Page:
LAS VEGAS – On a night full of star performances, perhaps the League's quietest player stole the spotlight at the 2010 NHL Awards Show at the Pearl Concert Theater at the Palms Casino.
Vancouver's Henrik Sedin pulled off a huge upset in winning the Hart Trophy as the NHL's MVP, beating out its two biggest superstars: the brash and gregarious Alex Ovechkin of the Washington Capitals and Pittsburgh's Sidney Crosby. Ovechkin had won the Hart in each of the past two years.
Sedin said Tuesday he didn't believe he had a chance to win the award against two established stars from the Eastern Conference. But one night later the Professional Hockey Writers' Association proved him wrong, giving him 46 first-place votes and 894 points, 60 points and six first-place votes more than Ovechkin.
"Like I said, those players are second to none,' Sedin said. "It's almost like I am not part of that group. I thought the Hart was going to be really, really tough. I thought maybe the (Ted Lindsay Award). I'll take this though.'
Sedin is just the second Swede, along with Peter Forsberg, to win the Hart Trophy.
Sedin also took home the Art Ross Trophy, given to the League's leading scorer, by piling up 112 points -- 30 more than his previous career high. Sedin also led the League in assists with 83. Still, he wasn't sure that resume was enough to beat the more established duo of Crosby and Ovechkin.
"They are the faces of the sport since they joined the League,' Sedin said. "To be standing next to them, it is a strange feeling. I'm very proud and it is a great honor for sure.'
Ovechkin opened the night by winning the Ted Lindsay Award -- formerly the Lester B. Pearson Award -- as the players' MVP for the third-straight season, a feat previously achieved by only Wayne Gretzky and Montreal icon Guy Lafleur.
Crosby wasn't left out of the honors parade either, winning the Mark Messier NHL Leadership Award presented by Bridgestone. He also shared the Maurice "Rocket' Richard Trophy, as the League's top goal-scorer with Tampa Bay's Steven Stamkos. Each player scored 51 goals.
Chicago's Duncan Keith followed up a Stanley Cup title with a Norris Trophy after he was named the League's best defenseman for the first time. He beat Washington's Mike Green by 265 points.
Buffalo's Tyler Myers won the Calder Trophy as the League's best rookie in what was a landslide decision. He received 94 of the 132 first-place votes and his 1,178 points were 400 more than runner-up Jimmy Howard, the goalie for the Detroit Red Wings.
Myers is just the third player from the Sabres organization to win the Rookie of the Year Award, joining Gilbert Perreault and Tom Barrasso.
"It's nice to be put in that group of guys,' said Myers, who played almost 24 minutes a game, scored 48 points and was plus-13. "Even to be put in the group of rookies this year was enough for me. I was just happy to come and be in Vegas. To be able to walk up on stage, it's something I will never forget.'
It was a good night in Buffalo as goalie Ryan Miller won his first Vezina Trophy as the League's best goalie. Miller received 23 of the 30 first-place votes cast by NHL general managers. Ilya Bryzgalov of Phoenix finished second, 47 points behind Miller. New Jersey's Martin Brodeur, who won his fifth William Jennings Trophy as the lead goaltender on the team that allowed the fewest goals, finished third.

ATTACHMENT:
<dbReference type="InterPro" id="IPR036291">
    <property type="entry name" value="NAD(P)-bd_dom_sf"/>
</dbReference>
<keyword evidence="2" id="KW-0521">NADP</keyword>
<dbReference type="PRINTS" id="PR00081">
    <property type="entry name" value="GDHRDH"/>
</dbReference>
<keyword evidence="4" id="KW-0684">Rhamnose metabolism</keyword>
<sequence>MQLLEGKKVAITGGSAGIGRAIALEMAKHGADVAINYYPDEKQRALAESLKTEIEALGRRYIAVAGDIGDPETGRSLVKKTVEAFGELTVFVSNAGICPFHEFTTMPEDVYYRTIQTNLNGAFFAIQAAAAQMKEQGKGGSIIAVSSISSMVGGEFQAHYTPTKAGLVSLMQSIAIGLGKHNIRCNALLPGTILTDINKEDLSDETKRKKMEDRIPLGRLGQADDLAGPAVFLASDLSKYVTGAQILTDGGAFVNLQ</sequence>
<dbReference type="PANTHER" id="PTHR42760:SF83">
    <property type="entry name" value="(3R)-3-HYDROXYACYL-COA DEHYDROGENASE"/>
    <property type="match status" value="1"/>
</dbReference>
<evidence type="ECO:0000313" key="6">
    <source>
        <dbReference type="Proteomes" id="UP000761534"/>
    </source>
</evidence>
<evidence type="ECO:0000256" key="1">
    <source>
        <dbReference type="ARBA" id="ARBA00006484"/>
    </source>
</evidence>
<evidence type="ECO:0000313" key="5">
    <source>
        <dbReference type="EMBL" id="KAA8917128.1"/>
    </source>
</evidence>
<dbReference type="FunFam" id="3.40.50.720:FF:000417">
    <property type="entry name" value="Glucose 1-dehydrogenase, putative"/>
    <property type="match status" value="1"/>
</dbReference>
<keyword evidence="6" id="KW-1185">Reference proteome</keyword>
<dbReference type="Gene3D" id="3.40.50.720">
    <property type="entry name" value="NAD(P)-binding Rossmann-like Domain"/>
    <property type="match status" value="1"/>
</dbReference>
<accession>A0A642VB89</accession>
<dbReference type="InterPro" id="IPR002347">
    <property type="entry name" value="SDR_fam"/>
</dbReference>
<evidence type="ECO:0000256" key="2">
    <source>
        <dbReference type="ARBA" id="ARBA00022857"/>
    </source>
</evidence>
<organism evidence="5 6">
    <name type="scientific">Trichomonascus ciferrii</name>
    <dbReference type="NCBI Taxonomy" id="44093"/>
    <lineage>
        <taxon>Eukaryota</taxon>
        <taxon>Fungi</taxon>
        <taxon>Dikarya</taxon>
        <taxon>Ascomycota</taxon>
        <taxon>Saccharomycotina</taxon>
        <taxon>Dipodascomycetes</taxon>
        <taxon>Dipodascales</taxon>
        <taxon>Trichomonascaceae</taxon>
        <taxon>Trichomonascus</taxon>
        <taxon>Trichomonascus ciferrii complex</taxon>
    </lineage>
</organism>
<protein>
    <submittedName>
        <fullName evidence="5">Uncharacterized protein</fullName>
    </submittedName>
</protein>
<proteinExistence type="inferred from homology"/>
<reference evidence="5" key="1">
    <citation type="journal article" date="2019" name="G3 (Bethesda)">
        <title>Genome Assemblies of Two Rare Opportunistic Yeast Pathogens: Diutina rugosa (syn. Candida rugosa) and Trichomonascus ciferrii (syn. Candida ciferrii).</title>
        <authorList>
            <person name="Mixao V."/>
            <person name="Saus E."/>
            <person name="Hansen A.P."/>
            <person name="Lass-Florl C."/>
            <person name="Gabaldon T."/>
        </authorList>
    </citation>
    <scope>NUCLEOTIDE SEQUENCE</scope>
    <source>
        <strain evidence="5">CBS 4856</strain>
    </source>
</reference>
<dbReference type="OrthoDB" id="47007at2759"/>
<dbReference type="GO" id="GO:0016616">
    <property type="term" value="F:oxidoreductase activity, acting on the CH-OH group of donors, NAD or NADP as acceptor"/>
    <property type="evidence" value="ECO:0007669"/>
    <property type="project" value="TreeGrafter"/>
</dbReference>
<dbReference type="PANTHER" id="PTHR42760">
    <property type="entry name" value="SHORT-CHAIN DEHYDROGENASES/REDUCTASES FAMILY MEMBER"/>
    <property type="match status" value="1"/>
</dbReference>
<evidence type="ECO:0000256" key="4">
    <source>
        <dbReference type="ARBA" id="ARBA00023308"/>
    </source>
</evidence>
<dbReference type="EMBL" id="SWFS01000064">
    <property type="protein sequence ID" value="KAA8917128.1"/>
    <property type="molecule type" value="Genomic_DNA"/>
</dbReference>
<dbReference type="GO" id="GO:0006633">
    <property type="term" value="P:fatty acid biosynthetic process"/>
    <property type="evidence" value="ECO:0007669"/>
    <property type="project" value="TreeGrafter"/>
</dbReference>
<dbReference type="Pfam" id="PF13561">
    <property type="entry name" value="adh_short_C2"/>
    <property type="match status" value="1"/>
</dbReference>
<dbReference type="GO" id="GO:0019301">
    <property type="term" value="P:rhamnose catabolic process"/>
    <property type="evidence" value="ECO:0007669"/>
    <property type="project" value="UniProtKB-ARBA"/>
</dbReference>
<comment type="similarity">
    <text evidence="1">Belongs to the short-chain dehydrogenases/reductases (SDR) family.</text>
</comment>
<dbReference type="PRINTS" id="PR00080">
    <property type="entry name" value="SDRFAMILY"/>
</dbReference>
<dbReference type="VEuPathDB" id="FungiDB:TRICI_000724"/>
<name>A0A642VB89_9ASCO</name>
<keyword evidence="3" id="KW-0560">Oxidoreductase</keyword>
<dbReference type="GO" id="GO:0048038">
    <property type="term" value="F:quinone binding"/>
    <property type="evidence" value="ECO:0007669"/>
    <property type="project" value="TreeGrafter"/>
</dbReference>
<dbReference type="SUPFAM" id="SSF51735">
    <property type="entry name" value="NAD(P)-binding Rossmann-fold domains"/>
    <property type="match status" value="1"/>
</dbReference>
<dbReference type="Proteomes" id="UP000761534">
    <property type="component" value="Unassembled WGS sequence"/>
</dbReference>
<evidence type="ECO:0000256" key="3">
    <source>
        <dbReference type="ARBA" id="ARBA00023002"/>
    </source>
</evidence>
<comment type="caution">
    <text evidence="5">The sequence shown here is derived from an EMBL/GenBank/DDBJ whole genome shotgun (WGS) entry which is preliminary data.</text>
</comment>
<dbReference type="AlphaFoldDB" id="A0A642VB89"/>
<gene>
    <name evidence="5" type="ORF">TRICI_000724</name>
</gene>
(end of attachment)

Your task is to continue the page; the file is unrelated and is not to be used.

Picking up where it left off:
"I'm looking at all these names and the history on this trophy,' said Miller, who was also MVP of the Winter Olympics for the silver-medal winning Team USA. "To have my name on there is pretty amazing. My heroes are on here.'
Miller also won the NHL Foundation Award for his outstanding charitable contributions to his community.
The race for the Selke Trophy, awarded to the best defensive forward, was among the closest of the night. Detroit's Pavel Datsyuk claimed his third-straight Selke by just 33 points. Vancouver's Ryan Kesler received 36 first-place votes, just one fewer than Datsyuk.
Datsyuk was not as lucky in the race for the Lady Byng Trophy, awarded to the game's most gentlemanly player. Datsyuk had won the previous four seasons, but finished a distant third this time. Tampa Bay's Martin St. Louis won for the first time after several nominations.
"I have to thank Brad Richards,' St. Louis joked of the second-place finisher and former teammate with the Lightning. "He told me that Christmas cards to the referees really work.'
Dave Tippett of the Phoenix Coyotes capped a storybook season by running away with the Jack Adams Trophy, awarded to the League's best coach. Tippett orchestrated a 28-point turnaround by the Coyotes that earned the franchise its first playoff berth since 2002. He was rewarded by earning 291 points, 231 more than Nashville's Barry Trotz, the runner-up. Tippett also received 57 of the 59 first-place votes.
"We were a team that nobody gave much of a chance at the start of the year and we used that adversity as a motivating factor throughout our whole group,' he said. "In the end, we probably did a lot more than most people thought, but in Phoenix we think it is just the foundation of what we want to build on.'
Washington goalie Jose Theodore also battled through adversity this season, dealing with the grief of losing his young son, Chase, who died at the start of last season from complications stemming from his premature birth -- and was awarded the Bill Masterton Trophy for the way he battled through the tragedy.
"It's a mixed feeling. It was really tough year, but I'm proud of the way I handled myself,' Theodore said after finishing his teary-eyed speech.
The Coyotes' organization took home a second piece of hardware Wednesday night when Shane Doan won the King Clancy Memorial Trophy, which celebrates charitable and humanitarian contributions by a NHL player.